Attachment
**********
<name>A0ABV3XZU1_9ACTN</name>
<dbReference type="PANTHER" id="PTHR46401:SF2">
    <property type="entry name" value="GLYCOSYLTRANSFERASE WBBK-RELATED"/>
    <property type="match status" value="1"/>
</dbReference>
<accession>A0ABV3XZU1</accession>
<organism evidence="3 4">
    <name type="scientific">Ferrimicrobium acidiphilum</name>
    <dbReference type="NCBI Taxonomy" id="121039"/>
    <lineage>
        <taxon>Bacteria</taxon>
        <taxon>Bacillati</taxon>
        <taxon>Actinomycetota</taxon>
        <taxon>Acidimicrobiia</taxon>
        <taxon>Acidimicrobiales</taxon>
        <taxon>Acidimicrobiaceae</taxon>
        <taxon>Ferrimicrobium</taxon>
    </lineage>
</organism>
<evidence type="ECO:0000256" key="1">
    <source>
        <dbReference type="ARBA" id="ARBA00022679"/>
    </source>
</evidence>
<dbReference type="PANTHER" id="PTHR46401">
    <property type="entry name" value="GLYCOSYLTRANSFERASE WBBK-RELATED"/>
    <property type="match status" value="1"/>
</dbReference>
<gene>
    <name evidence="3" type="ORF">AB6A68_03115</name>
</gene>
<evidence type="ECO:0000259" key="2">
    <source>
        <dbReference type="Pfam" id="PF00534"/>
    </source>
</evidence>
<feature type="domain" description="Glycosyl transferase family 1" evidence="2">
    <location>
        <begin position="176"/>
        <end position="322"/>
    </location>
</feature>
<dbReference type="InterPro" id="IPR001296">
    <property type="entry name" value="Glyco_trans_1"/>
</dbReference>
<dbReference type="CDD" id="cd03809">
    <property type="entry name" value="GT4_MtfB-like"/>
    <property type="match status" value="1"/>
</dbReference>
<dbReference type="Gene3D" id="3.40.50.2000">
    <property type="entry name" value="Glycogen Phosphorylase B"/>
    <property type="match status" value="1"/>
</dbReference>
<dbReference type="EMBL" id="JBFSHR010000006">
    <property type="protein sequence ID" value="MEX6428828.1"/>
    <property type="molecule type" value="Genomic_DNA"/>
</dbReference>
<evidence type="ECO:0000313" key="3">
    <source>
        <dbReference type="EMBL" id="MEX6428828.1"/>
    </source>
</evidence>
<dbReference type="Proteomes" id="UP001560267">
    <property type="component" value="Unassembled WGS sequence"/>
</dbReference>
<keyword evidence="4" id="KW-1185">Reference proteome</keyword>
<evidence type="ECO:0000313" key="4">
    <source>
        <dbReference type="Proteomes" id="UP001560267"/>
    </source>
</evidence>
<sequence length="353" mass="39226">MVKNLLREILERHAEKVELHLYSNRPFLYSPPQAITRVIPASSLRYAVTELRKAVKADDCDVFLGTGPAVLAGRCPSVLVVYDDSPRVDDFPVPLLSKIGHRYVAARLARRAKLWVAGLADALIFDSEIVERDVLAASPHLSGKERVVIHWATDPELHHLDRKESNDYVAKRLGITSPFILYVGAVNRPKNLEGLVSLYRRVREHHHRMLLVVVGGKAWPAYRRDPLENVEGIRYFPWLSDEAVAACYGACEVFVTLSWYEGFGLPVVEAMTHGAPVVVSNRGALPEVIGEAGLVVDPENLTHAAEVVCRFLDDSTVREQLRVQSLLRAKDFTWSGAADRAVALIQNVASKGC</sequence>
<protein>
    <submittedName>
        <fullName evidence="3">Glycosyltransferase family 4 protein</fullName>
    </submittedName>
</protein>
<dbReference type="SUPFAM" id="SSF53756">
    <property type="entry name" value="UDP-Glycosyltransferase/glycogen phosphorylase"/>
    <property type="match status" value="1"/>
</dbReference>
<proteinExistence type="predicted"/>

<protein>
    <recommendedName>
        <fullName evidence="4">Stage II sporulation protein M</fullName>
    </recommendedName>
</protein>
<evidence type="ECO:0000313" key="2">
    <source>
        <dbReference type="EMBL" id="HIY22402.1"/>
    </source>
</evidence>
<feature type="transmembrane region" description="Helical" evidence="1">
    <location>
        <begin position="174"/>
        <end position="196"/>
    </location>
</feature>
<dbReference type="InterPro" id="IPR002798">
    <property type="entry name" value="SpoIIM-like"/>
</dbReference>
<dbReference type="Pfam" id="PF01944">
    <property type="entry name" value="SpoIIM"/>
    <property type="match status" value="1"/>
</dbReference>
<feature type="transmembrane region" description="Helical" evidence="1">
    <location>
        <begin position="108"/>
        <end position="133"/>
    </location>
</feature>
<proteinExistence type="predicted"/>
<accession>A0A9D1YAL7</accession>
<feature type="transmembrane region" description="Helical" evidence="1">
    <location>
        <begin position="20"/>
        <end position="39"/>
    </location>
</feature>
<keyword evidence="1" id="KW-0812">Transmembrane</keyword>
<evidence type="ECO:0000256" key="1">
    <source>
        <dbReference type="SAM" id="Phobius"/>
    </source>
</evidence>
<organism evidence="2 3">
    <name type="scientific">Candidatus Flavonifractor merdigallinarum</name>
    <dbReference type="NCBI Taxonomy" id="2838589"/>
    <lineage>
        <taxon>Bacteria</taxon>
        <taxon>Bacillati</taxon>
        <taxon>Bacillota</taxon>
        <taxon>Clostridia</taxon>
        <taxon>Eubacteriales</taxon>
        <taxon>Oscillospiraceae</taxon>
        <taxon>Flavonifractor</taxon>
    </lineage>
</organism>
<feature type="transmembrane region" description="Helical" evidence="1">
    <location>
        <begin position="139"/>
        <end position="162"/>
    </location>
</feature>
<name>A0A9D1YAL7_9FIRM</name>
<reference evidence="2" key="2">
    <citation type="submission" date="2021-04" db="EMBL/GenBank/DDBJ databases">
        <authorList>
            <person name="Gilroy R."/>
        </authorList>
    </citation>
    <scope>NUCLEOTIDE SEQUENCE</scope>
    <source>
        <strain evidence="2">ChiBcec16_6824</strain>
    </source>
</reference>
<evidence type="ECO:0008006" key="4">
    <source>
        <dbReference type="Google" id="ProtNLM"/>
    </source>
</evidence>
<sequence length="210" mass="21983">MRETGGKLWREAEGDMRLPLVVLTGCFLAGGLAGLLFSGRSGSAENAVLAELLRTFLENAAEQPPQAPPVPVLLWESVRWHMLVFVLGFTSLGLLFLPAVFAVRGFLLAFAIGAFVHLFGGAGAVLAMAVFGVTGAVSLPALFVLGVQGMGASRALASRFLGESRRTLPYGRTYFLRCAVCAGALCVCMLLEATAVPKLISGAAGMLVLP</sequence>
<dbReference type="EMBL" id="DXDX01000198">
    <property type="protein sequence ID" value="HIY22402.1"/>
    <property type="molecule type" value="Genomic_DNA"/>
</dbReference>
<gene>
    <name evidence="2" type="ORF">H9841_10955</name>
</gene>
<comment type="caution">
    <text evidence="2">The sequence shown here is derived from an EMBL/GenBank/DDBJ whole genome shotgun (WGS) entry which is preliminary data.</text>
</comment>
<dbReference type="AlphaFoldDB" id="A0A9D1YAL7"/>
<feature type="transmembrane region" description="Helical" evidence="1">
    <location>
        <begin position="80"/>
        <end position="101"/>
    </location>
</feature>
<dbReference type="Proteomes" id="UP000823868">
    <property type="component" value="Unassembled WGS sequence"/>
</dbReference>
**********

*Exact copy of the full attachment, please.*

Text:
<name>A0ABV3XZU1_9ACTN</name>
<dbReference type="PANTHER" id="PTHR46401:SF2">
    <property type="entry name" value="GLYCOSYLTRANSFERASE WBBK-RELATED"/>
    <property type="match status" value="1"/>
</dbReference>
<accession>A0ABV3XZU1</accession>
<organism evidence="3 4">
    <name type="scientific">Ferrimicrobium acidiphilum</name>
    <dbReference type="NCBI Taxonomy" id="121039"/>
    <lineage>
        <taxon>Bacteria</taxon>
        <taxon>Bacillati</taxon>
        <taxon>Actinomycetota</taxon>
        <taxon>Acidimicrobiia</taxon>
        <taxon>Acidimicrobiales</taxon>
        <taxon>Acidimicrobiaceae</taxon>
        <taxon>Ferrimicrobium</taxon>
    </lineage>
</organism>
<evidence type="ECO:0000256" key="1">
    <source>
        <dbReference type="ARBA" id="ARBA00022679"/>
    </source>
</evidence>
<dbReference type="PANTHER" id="PTHR46401">
    <property type="entry name" value="GLYCOSYLTRANSFERASE WBBK-RELATED"/>
    <property type="match status" value="1"/>
</dbReference>
<gene>
    <name evidence="3" type="ORF">AB6A68_03115</name>
</gene>
<evidence type="ECO:0000259" key="2">
    <source>
        <dbReference type="Pfam" id="PF00534"/>
    </source>
</evidence>
<feature type="domain" description="Glycosyl transferase family 1" evidence="2">
    <location>
        <begin position="176"/>
        <end position="322"/>
    </location>
</feature>
<dbReference type="InterPro" id="IPR001296">
    <property type="entry name" value="Glyco_trans_1"/>
</dbReference>
<dbReference type="CDD" id="cd03809">
    <property type="entry name" value="GT4_MtfB-like"/>
    <property type="match status" value="1"/>
</dbReference>
<dbReference type="Gene3D" id="3.40.50.2000">
    <property type="entry name" value="Glycogen Phosphorylase B"/>
    <property type="match status" value="1"/>
</dbReference>
<dbReference type="EMBL" id="JBFSHR010000006">
    <property type="protein sequence ID" value="MEX6428828.1"/>
    <property type="molecule type" value="Genomic_DNA"/>
</dbReference>
<evidence type="ECO:0000313" key="3">
    <source>
        <dbReference type="EMBL" id="MEX6428828.1"/>
    </source>
</evidence>
<dbReference type="Proteomes" id="UP001560267">
    <property type="component" value="Unassembled WGS sequence"/>
</dbReference>
<keyword evidence="4" id="KW-1185">Reference proteome</keyword>
<evidence type="ECO:0000313" key="4">
    <source>
        <dbReference type="Proteomes" id="UP001560267"/>
    </source>
</evidence>
<sequence length="353" mass="39226">MVKNLLREILERHAEKVELHLYSNRPFLYSPPQAITRVIPASSLRYAVTELRKAVKADDCDVFLGTGPAVLAGRCPSVLVVYDDSPRVDDFPVPLLSKIGHRYVAARLARRAKLWVAGLADALIFDSEIVERDVLAASPHLSGKERVVIHWATDPELHHLDRKESNDYVAKRLGITSPFILYVGAVNRPKNLEGLVSLYRRVREHHHRMLLVVVGGKAWPAYRRDPLENVEGIRYFPWLSDEAVAACYGACEVFVTLSWYEGFGLPVVEAMTHGAPVVVSNRGALPEVIGEAGLVVDPENLTHAAEVVCRFLDDSTVREQLRVQSLLRAKDFTWSGAADRAVALIQNVASKGC</sequence>
<protein>
    <submittedName>
        <fullName evidence="3">Glycosyltransferase family 4 protein</fullName>
    </submittedName>
</protein>
<dbReference type="SUPFAM" id="SSF53756">
    <property type="entry name" value="UDP-Glycosyltransferase/glycogen phosphorylase"/>
    <property type="match status" value="1"/>
</dbReference>
<proteinExistence type="predicted"/>

<protein>
    <recommendedName>
        <fullName evidence="4">Stage II sporulation protein M</fullName>
    </recommendedName>
</protein>
<evidence type="ECO:0000313" key="2">
    <source>
        <dbReference type="EMBL" id="HIY22402.1"/>
    </source>
</evidence>
<feature type="transmembrane region" description="Helical" evidence="1">
    <location>
        <begin position="174"/>
        <end position="196"/>
    </location>
</feature>
<dbReference type="InterPro" id="IPR002798">
    <property type="entry name" value="SpoIIM-like"/>
</dbReference>
<dbReference type="Pfam" id="PF01944">
    <property type="entry name" value="SpoIIM"/>
    <property type="match status" value="1"/>
</dbReference>
<feature type="transmembrane region" description="Helical" evidence="1">
    <location>
        <begin position="108"/>
        <end position="133"/>
    </location>
</feature>
<proteinExistence type="predicted"/>
<accession>A0A9D1YAL7</accession>
<feature type="transmembrane region" description="Helical" evidence="1">
    <location>
        <begin position="20"/>
        <end position="39"/>
    </location>
</feature>
<keyword evidence="1" id="KW-0812">Transmembrane</keyword>
<evidence type="ECO:0000256" key="1">
    <source>
        <dbReference type="SAM" id="Phobius"/>
    </source>
</evidence>
<organism evidence="2 3">
    <name type="scientific">Candidatus Flavonifractor merdigallinarum</name>
    <dbReference type="NCBI Taxonomy" id="2838589"/>
    <lineage>
        <taxon>Bacteria</taxon>
        <taxon>Bacillati</taxon>
        <taxon>Bacillota</taxon>
        <taxon>Clostridia</taxon>
        <taxon>Eubacteriales</taxon>
        <taxon>Oscillospiraceae</taxon>
        <taxon>Flavonifractor</taxon>
    </lineage>
</organism>
<feature type="transmembrane region" description="Helical" evidence="1">
    <location>
        <begin position="139"/>
        <end position="162"/>
    </location>
</feature>
<name>A0A9D1YAL7_9FIRM</name>
<reference evidence="2" key="2">
    <citation type="submission" date="2021-04" db="EMBL/GenBank/DDBJ databases">
        <authorList>
            <person name="Gilroy R."/>
        </authorList>
    </citation>
    <scope>NUCLEOTIDE SEQUENCE</scope>
    <source>
        <strain evidence="2">ChiBcec16_6824</strain>
    </source>
</reference>
<evidence type="ECO:0008006" key="4">
    <source>
        <dbReference type="Google" id="ProtNLM"/>
    </source>
</evidence>
<sequence length="210" mass="21983">MRETGGKLWREAEGDMRLPLVVLTGCFLAGGLAGLLFSGRSGSAENAVLAELLRTFLENAAEQPPQAPPVPVLLWESVRWHMLVFVLGFTSLGLLFLPAVFAVRGFLLAFAIGAFVHLFGGAGAVLAMAVFGVTGAVSLPALFVLGVQGMGASRALASRFLGESRRTLPYGRTYFLRCAVCAGALCVCMLLEATAVPKLISGAAGMLVLP</sequence>
<dbReference type="EMBL" id="DXDX01000198">
    <property type="protein sequence ID" value="HIY22402.1"/>
    <property type="molecule type" value="Genomic_DNA"/>
</dbReference>
<gene>
    <name evidence="2" type="ORF">H9841_10955</name>
</gene>
<comment type="caution">
    <text evidence="2">The sequence shown here is derived from an EMBL/GenBank/DDBJ whole genome shotgun (WGS) entry which is preliminary data.</text>
</comment>
<dbReference type="AlphaFoldDB" id="A0A9D1YAL7"/>
<feature type="transmembrane region" description="Helical" evidence="1">
    <location>
        <begin position="80"/>
        <end position="101"/>
    </location>
</feature>
<dbReference type="Proteomes" id="UP000823868">
    <property type="component" value="Unassembled WGS sequence"/>
</dbReference>